Ulterior Motives

How goals, both seen and unseen, drive behavior

Anger, Fear, and Terrorism

The power and intent of a terrorist group influences people's reaction to it.

High profile terrorist attacks have had an enormous impact on the modern world.  In the wake of 9/11, the US government increased its investment in the “War on Terror” by giving Special Forces the responsibility to combat terrorism around the world.  Events like the Boston Marathon bombing earlier this year continue to remind people of the potential danger of seemingly random violent events. 

An interesting paper by Roger Giner-Sorolla and Angela Maitner in the August, 2013 issue of Personality and Social Psychology Bulletin explored the kinds of emotional reactions that people have to the threat of terrorism and how those reactions influence the reaction they want their government to take to threats.

These authors speculated that the motives of the terrorist groups and the power and financing of those groups would influence the way people react to them.  These emotional reactions would then influence whether people want their government to attack and cause harm to the groups or to negotiate with them. 

In one study, a sample of over 1000 Americans was told about a terrorist group.  The description of the group manipulated both the intent of the group and the power of that group. 

In order to manipulate intent, one description said that the group does not wish to harm Western countries, though the group has caused harm to American people and businesses.  A second said that the group wants to harm Western countries in retaliation for perceived exploitation by Americans in the past.  A third said that the group wants to harm Western countries because they believe those countries are evil

To manipulate power, the group was either described as being small and poorly funded or as being large, connected to wealthy individuals with a virtually limitless supply of money and weapons.

After reading the description, people were asked questions about their anger and fear toward the group.  They were also asked about whether they felt the US government should attack or negotiate with these groups.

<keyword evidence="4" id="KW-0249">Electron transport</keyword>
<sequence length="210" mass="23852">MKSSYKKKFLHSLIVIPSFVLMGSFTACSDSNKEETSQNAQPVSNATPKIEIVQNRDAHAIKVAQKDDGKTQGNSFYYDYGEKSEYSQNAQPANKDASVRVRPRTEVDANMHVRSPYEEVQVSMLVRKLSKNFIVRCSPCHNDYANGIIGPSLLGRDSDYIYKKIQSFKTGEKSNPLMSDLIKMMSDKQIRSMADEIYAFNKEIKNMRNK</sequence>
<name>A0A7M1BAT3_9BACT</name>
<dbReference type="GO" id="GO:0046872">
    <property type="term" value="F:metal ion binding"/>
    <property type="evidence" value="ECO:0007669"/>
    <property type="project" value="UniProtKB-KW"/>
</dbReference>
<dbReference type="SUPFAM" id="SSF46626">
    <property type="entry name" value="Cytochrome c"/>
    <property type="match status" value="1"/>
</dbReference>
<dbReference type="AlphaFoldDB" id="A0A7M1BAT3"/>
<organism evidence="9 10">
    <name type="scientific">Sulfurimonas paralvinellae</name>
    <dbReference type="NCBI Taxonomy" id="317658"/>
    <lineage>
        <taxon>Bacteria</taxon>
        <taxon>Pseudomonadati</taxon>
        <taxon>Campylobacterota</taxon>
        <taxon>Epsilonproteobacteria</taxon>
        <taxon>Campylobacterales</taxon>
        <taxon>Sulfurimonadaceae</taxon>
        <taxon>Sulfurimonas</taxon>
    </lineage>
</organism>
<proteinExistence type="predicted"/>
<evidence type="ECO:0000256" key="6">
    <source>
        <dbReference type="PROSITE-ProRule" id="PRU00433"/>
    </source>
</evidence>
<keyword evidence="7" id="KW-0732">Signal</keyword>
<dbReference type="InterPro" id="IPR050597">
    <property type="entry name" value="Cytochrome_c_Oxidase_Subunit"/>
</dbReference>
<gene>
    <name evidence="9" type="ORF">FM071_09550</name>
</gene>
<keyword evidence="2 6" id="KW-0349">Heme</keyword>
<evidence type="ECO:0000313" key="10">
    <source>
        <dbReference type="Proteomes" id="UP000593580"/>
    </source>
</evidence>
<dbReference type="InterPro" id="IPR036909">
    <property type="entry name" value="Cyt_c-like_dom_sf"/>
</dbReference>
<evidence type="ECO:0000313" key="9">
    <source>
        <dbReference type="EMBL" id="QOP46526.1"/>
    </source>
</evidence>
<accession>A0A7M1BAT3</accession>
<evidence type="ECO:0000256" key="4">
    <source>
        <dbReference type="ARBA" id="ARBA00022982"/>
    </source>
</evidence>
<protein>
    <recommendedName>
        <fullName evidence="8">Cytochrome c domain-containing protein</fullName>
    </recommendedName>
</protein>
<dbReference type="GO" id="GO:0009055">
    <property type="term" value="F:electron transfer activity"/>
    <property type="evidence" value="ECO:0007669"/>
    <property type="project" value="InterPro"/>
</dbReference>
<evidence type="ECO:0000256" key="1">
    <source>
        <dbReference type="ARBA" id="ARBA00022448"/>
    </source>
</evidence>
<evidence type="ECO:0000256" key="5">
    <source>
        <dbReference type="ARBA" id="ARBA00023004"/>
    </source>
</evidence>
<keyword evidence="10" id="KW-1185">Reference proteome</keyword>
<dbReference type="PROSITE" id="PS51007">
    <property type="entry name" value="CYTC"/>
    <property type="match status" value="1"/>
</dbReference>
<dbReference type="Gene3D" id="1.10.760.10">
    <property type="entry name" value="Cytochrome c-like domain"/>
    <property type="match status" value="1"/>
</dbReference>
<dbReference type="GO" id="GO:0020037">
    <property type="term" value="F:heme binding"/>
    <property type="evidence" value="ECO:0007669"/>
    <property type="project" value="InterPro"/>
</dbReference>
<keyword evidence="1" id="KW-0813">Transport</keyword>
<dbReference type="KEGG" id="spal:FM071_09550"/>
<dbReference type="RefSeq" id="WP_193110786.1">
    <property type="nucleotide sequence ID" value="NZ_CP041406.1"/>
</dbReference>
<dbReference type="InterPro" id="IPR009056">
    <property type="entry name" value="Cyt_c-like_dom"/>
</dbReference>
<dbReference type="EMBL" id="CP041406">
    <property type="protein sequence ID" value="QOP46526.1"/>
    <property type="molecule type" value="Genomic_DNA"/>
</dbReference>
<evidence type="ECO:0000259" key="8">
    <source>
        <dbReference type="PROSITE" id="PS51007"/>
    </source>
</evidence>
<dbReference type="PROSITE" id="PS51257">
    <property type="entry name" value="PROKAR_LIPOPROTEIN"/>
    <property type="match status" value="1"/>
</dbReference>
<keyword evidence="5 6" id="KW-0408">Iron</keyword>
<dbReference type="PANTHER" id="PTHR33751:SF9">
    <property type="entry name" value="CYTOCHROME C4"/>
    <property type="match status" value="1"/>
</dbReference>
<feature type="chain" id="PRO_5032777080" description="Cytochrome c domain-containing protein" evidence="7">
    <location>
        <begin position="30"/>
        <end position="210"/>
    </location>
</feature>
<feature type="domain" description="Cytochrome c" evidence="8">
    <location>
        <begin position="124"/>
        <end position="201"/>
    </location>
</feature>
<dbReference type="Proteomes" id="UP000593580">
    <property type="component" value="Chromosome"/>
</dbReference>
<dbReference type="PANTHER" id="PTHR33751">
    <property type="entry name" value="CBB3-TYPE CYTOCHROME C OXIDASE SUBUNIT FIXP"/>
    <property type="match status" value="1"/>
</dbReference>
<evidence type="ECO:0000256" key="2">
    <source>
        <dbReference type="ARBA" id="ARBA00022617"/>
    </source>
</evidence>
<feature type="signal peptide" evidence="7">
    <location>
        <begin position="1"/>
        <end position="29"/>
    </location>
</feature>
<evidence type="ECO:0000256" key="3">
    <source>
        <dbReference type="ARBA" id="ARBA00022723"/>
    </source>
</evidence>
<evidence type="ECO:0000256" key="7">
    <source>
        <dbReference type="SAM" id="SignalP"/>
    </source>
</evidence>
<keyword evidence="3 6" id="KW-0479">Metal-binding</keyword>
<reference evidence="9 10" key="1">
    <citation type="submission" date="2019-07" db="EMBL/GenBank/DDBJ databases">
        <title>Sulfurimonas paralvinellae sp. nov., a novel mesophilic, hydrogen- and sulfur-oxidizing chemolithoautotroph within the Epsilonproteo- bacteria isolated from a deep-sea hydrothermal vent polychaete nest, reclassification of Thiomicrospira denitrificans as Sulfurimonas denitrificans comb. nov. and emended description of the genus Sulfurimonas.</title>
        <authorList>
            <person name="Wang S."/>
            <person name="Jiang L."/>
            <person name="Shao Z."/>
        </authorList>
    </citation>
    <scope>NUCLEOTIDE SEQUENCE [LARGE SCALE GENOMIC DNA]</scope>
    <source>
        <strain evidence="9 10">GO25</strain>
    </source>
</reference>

The intent of the group influenced people’s anger toward it.  They were more angry when the group was motivated to attack Western countries than when it did not intend to attack the US directly.  In contrast, the emotion of fear was influenced primarily by the power of the group.  People were more afraid of high power groups than low power groups.

The emotional reaction to the group influenced the desired reaction to it.  When people were angry, they wanted the US government to attack and cause harm to the group.  They were also more interested in having the government attack high power groups than low power groups. 

A different pattern was observed for negotiation.  People were more interested in having the government negotiate with high power groups than low power groups, but were actually less likely to have them negotiate with groups that wanted to cause harm to Western countries than with groups that did not intend to harm Western countries. 

Statistical analyses found that the desire to attack was predicted both by the amount of anger and fear that people felt.  High levels of anger and fear led people to be more interested in attacking than low levels of anger and fear.  In contrast, high levels of anger led to a lower desire to negotiate with a group, while high levels of fear led to an increased desire to negotiate with a group.

These kinds of reactions matter.  Governments have many possible ways to address potential terrorist threats.  However, governments have to appear responsive to the needs of their people, particularly when those governments are democratically elected.   Thus, if the people of a country want a group to be attacked, it is difficult for their government to act differently.  Presumably, though, a government can influence the way people react to a threat by changing the way that they describe the terrorist group. 

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Art Markman, Ph.D., is a cognitive scientist at the University of Texas whose research spans a range of topics in the way people think.

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